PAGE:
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For a project, we have several FTDI serial to USB converters on a custom piece of hardware. Some of these serial to USB converters have special parameters that need to be set(i.e. where they are getting their data from). Now, the normal way to set this would be to use the FTD2XX library, which would allow us to set data on the USB to serial converters directly. However, the D2XX drivers can't be used at the same time as the standard ftdi_sio drivers, which means that we can't use the serial port like a normal device.

I have three basic options here:

  1. Modify the standard drivers to use new IOCTLs. Since we have a very specific environment that we're targeting, I would be fine with this, however I am not sure if it is possible to handle all the possible nuances that may come up with how the USB converter works when put into different modes.

  2. Have everything use the D2XX drivers. This is not ideal, because if we need to use another FTDI usb to serial converter, whatever program needs to use that serial converter would also have to use the D2XX drivers, which would be good until we wanted to use a different USB to serial converter(as we would then open /dev/ttyUSBX as normal)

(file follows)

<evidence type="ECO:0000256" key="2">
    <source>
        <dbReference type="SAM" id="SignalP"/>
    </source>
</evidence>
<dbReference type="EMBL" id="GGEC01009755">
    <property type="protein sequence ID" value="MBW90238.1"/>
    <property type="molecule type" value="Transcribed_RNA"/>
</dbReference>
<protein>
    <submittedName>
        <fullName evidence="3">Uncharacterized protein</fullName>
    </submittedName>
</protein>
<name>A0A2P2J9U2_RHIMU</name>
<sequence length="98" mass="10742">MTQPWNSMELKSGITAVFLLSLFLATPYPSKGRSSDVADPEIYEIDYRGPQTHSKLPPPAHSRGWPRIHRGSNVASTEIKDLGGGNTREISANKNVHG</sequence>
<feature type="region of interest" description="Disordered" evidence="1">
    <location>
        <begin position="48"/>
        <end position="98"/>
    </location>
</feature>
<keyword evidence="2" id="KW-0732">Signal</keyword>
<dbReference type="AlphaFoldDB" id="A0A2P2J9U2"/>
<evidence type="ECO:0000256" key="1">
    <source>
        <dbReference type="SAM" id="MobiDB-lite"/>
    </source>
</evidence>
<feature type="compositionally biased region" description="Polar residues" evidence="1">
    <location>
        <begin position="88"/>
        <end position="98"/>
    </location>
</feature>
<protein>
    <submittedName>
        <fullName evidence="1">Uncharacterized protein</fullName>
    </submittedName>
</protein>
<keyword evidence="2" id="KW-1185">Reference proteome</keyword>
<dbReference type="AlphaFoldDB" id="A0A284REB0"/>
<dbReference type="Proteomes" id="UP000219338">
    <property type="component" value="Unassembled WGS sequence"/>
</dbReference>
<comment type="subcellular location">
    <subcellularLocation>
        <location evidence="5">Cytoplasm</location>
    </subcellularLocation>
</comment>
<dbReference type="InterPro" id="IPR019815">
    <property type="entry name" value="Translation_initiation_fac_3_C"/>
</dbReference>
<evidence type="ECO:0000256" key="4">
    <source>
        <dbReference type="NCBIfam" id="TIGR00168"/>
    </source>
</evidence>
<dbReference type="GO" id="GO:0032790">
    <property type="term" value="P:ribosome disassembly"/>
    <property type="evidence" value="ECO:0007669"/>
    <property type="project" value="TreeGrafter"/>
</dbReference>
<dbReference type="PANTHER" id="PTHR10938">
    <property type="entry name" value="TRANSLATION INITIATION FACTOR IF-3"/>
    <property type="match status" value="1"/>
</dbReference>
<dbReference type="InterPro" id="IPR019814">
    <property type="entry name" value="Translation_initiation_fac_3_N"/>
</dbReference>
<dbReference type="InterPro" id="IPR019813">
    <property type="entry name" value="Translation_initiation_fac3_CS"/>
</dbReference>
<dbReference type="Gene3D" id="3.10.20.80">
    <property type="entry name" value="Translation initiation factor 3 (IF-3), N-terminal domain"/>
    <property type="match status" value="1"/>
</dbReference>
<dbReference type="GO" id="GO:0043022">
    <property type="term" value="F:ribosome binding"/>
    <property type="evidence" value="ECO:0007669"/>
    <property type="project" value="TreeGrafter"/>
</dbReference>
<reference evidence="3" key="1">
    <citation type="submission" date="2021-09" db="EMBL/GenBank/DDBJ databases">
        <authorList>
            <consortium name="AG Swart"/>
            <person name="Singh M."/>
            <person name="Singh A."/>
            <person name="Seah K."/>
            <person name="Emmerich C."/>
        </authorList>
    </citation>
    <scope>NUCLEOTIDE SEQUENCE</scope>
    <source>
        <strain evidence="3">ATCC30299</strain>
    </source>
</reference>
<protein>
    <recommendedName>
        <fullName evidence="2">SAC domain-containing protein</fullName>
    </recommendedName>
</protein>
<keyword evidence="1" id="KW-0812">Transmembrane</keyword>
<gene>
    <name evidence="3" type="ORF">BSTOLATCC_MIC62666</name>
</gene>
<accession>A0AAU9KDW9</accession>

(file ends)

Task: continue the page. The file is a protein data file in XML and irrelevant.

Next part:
3. Make a fake TTY, such as /dev/serialX, which would then pass information through to the D2XX driver. That way, we could still open the serial port as normal, but we could add in new functions to do more advanced options. The naming is similar to what we do now, which is to use udev to create symlinks to the correct ports.

Option #3 would probably be the best option here, but I'm not sure exactly how to do it. I've looked into the openpty function, but that doesn't seem to do exactly what I want, mainly being able to set TTY settings on the fake serial port and have the same settings set on the real serial port. I'm guessing that mknod/mkdev would be used here somehow, but I can't figure out exactly how.

What's the best way to go around this?

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1 Answer 1

The normal way to do this is to take advantage of the fact that the FTDI chip can use a small attached EEPROM to load config settings. So instead of using D2XX to set the custom params, you burn the EEPROM, and the FTDI will autoconfigure itself. Then you just use the noraml serial port drivers.

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